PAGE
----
Cytokine Networks in the Regulation of Inflammation and Fibrosis in the Lung (Part 1)

In: Pulmonary function

7 Nov 2012

Cytokine Networks in the Regulation of Inflammation and Fibrosis in the Lung (Part 1)Despite constant exposure to inhaled particulates and antigens, excess scar tissue and chronic inflammation do not accumulate in normal lungs. In addition, acute pneumonias, even those with frank necrosis, can heal without excess scarring. In contrast, chronic inflammation and tissue fibrosis cause significant morbidity and mortality in granulomatous and interstitial lung , and in the chronic phases of the adult respiratory distress syndrome. These different outcomes clearly demonstrate the complexity of the processes that regulate inflammation and fibrosis in the lung. Inflammation and fibrosis can be stimulated when needed to eradicate and wall off invading organisms, respond to noxious insults, and allow for normal wound healing and anabolism. In normal subjects, they are inhibited when healing is complete, resulting in the restoration of normal or near normal tissue architecture.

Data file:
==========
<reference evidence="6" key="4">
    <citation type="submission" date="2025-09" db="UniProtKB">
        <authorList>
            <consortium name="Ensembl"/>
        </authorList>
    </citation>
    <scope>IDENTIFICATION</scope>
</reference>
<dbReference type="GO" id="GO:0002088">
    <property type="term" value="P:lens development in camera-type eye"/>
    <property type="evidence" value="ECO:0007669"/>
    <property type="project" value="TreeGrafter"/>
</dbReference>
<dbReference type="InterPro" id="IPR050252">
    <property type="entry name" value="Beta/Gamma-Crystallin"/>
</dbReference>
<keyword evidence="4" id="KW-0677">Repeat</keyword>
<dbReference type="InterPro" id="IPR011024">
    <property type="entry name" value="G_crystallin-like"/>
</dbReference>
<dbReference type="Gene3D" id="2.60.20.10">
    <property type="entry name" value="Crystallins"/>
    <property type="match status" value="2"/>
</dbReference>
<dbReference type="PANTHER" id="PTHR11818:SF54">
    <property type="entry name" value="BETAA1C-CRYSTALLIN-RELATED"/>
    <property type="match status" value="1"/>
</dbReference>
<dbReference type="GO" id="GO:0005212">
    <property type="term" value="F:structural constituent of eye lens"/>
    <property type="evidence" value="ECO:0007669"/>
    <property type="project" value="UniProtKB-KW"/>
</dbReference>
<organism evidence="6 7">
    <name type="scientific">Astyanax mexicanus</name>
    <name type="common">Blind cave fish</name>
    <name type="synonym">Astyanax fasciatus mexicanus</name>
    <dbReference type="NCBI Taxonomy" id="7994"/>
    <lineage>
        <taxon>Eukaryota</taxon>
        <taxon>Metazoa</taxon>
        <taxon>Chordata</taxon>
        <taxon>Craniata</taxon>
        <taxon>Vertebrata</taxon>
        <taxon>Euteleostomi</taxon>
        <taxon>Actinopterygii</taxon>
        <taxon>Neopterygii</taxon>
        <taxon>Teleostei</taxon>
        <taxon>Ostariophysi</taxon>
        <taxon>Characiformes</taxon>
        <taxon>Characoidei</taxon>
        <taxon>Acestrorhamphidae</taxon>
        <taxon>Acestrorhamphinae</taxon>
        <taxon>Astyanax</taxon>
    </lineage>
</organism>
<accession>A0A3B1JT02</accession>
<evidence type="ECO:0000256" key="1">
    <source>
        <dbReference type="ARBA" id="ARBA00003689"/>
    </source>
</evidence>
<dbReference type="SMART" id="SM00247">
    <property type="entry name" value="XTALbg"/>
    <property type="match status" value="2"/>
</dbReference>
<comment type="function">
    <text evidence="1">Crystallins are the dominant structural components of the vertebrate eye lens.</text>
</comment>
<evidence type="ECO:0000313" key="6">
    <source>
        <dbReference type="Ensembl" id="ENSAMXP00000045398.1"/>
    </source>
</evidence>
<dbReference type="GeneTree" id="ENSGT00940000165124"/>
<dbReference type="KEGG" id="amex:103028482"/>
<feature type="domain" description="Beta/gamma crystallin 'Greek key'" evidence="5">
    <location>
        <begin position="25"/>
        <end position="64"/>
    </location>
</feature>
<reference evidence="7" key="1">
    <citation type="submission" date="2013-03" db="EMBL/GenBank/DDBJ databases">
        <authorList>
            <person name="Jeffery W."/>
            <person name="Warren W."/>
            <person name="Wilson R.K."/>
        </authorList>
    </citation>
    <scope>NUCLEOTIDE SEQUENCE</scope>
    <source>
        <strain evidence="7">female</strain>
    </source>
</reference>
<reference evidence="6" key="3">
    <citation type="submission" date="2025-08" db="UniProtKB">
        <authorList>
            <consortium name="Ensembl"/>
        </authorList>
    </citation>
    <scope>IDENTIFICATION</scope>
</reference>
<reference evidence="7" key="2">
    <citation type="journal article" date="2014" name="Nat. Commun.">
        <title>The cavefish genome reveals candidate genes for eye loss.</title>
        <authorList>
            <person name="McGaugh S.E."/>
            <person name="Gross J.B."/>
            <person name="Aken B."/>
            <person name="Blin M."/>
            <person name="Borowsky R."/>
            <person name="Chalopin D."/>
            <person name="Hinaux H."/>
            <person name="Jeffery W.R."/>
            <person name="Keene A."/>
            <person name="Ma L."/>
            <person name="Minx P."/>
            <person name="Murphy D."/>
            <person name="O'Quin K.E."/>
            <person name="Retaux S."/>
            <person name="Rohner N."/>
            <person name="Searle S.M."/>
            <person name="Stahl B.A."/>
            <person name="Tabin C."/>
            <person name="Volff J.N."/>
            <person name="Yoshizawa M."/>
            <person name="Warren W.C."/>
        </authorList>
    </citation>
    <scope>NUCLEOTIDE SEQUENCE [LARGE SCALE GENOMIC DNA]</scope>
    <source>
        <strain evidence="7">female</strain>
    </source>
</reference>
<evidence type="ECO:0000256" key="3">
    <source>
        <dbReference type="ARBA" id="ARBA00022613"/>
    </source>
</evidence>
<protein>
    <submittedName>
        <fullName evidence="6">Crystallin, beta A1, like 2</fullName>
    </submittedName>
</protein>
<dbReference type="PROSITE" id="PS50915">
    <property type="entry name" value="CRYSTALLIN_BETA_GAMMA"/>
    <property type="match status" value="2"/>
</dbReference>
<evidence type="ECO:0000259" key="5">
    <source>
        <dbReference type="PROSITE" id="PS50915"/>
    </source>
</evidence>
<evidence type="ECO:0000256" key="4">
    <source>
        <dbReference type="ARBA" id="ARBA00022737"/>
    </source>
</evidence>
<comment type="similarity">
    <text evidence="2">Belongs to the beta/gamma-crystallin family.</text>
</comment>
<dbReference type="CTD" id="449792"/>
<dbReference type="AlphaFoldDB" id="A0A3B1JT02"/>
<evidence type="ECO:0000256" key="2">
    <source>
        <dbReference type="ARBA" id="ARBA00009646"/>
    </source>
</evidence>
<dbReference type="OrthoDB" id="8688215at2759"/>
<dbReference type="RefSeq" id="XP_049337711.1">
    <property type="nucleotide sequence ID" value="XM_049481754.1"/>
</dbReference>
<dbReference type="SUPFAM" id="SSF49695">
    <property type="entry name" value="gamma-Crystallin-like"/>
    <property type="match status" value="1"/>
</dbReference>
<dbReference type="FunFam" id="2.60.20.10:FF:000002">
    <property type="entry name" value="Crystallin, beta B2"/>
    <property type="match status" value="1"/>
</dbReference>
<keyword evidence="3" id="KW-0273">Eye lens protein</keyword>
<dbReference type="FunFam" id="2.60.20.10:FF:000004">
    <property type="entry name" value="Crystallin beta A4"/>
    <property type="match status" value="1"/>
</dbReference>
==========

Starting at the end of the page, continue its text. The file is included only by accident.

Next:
One of the most prominent histologic features of the granulomatous and interstitial diseases is the close approximation of mononuclear cells, fibroblasts, and fibroblast secretory products such as collagen. This finding led to the assumption that the mononuclear cells produced a small number of soluble factors that were responsible for initiating and/or perpetuating the fibrotic response. Support for this concept came from early studies that demonstrated that factors released by mononuclear cells can alter fibroblast proliferation, collagen biosynthesis,  glycosaminoglycan biosynthesis, and chemotaxis. However, we now know that this concept is overly simplistic. Mononuclear cell-fibroblast interactions are not mediated by the individual effects of a small number of molecules. Instead, like all cell-cell communications, they are the result of complex networks of interacting cytokines. Thus, one must understand cytokine-cytokine interactions, as well as the effects of individual cytokines to truly understand the processes regulating a biologic event. These studies have also demonstrated that cellcell communications in the lung, as in all other organs, are bidirectional. Mononuclear cells not only regulate fibroblast function, fibroblasts, in turn, elaborate cytokines that regulate inflammatory cell function.

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